Edited by Delia Sherman and Theodora Goss (Small Beer Press, 2007)
It is commonplace to hear that if certain canonical writers were writing today — Herman Melville, say, or James Joyce — they would never be published. Leaving aside the difficulties that such writers faced in getting their books published in their own times, it does seem that major publishing houses are skittish about publishing books that are unlike other books, difficult to classify. Which is why I like to say that if Franz Kafka or Mikhail Bulgakov were writing today, they would be published by Small Beer Press.
Kelly Link, perhaps Small Beer’s most well-known author, is also one of its editors; Link has made her reputation on a series of acclaimed short stories that bend genres and twist tropes in a Borgesian way. Likewise, Small Beer’s roster of authors is rife with writers like John Crowley and Carol Emshwiller, whose works are about as good as books get and also elude description by genre. As literary critics don’t seem to analyze anything until they’ve slapped a hot pink label on it, a host of contending terms have emerged to describe these indescribable books. One is “interstitial,” which Small Beer’s Interfictions, a multiple-author short-story collection edited by Delia Sherman and Theodora Goss, seeks not only to define, but demonstrate. The result is a wildly varied cacophony of a book, by turns beautiful, funny, frightening, frustrating, and baffling, but never boring.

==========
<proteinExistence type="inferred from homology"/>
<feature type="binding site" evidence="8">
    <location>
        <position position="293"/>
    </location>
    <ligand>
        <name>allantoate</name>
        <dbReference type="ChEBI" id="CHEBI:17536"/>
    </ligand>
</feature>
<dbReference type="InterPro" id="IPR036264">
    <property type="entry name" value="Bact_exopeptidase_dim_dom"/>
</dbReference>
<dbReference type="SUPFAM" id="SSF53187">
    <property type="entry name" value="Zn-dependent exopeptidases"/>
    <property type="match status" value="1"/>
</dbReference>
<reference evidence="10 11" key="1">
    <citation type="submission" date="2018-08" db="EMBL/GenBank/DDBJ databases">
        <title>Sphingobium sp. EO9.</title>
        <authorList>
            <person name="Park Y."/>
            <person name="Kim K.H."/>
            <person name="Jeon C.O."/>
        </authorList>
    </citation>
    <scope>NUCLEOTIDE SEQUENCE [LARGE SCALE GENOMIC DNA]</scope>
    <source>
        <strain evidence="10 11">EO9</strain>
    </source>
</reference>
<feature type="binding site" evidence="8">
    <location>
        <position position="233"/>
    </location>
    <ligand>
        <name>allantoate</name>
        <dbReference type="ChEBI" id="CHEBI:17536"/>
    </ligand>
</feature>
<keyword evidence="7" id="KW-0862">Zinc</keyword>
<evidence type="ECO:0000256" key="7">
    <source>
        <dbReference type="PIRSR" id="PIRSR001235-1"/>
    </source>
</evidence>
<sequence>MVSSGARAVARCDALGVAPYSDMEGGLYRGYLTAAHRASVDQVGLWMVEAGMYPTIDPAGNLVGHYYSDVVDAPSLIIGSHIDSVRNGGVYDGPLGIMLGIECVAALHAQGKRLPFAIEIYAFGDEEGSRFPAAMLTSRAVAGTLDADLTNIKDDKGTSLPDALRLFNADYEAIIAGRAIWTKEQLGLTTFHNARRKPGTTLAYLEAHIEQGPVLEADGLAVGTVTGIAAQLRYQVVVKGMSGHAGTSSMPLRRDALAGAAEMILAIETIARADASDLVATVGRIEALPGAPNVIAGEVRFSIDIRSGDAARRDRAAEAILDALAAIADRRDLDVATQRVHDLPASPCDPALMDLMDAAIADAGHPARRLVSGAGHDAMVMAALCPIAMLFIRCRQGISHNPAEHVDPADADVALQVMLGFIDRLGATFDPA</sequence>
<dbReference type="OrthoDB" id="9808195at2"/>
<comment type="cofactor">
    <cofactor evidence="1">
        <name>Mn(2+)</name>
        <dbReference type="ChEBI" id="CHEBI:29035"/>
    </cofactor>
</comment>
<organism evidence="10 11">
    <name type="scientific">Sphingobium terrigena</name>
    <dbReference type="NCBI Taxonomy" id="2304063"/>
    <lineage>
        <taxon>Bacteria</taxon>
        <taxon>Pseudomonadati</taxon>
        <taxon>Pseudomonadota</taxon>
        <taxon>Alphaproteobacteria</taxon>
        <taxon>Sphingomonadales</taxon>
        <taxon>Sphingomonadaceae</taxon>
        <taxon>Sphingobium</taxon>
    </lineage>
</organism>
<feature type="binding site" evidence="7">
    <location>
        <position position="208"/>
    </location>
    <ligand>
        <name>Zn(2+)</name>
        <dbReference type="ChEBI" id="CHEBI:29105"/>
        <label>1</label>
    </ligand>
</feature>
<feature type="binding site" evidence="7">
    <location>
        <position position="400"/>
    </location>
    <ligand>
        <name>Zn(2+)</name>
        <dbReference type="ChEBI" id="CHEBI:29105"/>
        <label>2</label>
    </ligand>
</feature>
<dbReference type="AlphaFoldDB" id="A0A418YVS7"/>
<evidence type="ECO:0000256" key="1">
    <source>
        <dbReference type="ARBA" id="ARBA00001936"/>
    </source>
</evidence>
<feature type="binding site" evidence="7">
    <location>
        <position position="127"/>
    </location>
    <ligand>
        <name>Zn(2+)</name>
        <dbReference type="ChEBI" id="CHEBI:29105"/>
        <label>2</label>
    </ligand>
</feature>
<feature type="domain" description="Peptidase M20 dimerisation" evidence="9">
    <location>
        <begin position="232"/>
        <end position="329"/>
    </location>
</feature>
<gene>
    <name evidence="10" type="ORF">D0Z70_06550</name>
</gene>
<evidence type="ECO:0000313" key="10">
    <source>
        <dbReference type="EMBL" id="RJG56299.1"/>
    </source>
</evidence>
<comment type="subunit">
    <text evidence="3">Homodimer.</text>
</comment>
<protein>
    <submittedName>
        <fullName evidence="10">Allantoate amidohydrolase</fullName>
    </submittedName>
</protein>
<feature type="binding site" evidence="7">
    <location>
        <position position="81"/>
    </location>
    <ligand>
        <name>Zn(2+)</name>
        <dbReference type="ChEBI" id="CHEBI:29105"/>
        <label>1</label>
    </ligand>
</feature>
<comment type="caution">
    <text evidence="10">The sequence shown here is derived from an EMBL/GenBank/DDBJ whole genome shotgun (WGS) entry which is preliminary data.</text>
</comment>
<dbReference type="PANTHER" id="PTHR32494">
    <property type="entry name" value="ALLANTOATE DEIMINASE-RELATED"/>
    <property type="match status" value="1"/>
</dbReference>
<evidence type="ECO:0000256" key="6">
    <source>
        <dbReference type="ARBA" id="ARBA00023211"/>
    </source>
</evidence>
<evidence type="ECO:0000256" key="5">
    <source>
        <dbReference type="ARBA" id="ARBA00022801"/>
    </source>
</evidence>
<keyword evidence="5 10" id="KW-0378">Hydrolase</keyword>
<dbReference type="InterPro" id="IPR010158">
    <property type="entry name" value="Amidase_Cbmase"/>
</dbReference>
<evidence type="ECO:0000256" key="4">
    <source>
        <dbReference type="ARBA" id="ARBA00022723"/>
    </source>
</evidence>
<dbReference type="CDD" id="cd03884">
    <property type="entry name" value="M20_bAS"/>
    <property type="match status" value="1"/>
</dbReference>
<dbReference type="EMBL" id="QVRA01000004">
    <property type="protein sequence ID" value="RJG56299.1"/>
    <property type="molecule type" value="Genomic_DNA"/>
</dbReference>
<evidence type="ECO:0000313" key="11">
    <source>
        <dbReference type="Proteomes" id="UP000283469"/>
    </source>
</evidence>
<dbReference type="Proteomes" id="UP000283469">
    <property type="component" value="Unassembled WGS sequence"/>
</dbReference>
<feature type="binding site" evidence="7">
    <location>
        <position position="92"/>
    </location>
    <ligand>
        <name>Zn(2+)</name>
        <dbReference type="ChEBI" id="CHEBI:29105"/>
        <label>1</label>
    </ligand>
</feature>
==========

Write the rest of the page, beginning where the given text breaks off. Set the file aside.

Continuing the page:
Each story in Interfictions is a highwire act, writers writing without a net, and it thus isn’t a perfect collection; while no story falls outright, some are wobblier than others. But it’s telling that previous reviews of the volume have picked different stories to champion; there really is something here for everyone to be blown away by. (For the record, my favorites are Christopher Barzak’s “What We Know about the Lost Families of — House,” a haunted house story that also turns a keen eye on social conventions and the relation of people to their environment in rural Ohio, and Veronica Schanoes’s “Rats,” a story about punk rock told as an extremely self-aware fairy tale, back when fairy tales didn’t shirk from darkness and violence.)
For readers who are more interested in ambitious experiments than modest successes — and the occasional story that leaves them breathless — Interfictions is a wonderful introduction to Small Beer Press’s broader catalog and a group of writers who are widening the publishing landscape’s horizon for what’s possible in fiction.
Brian Francis Slattery is an editor of the New Haven Review.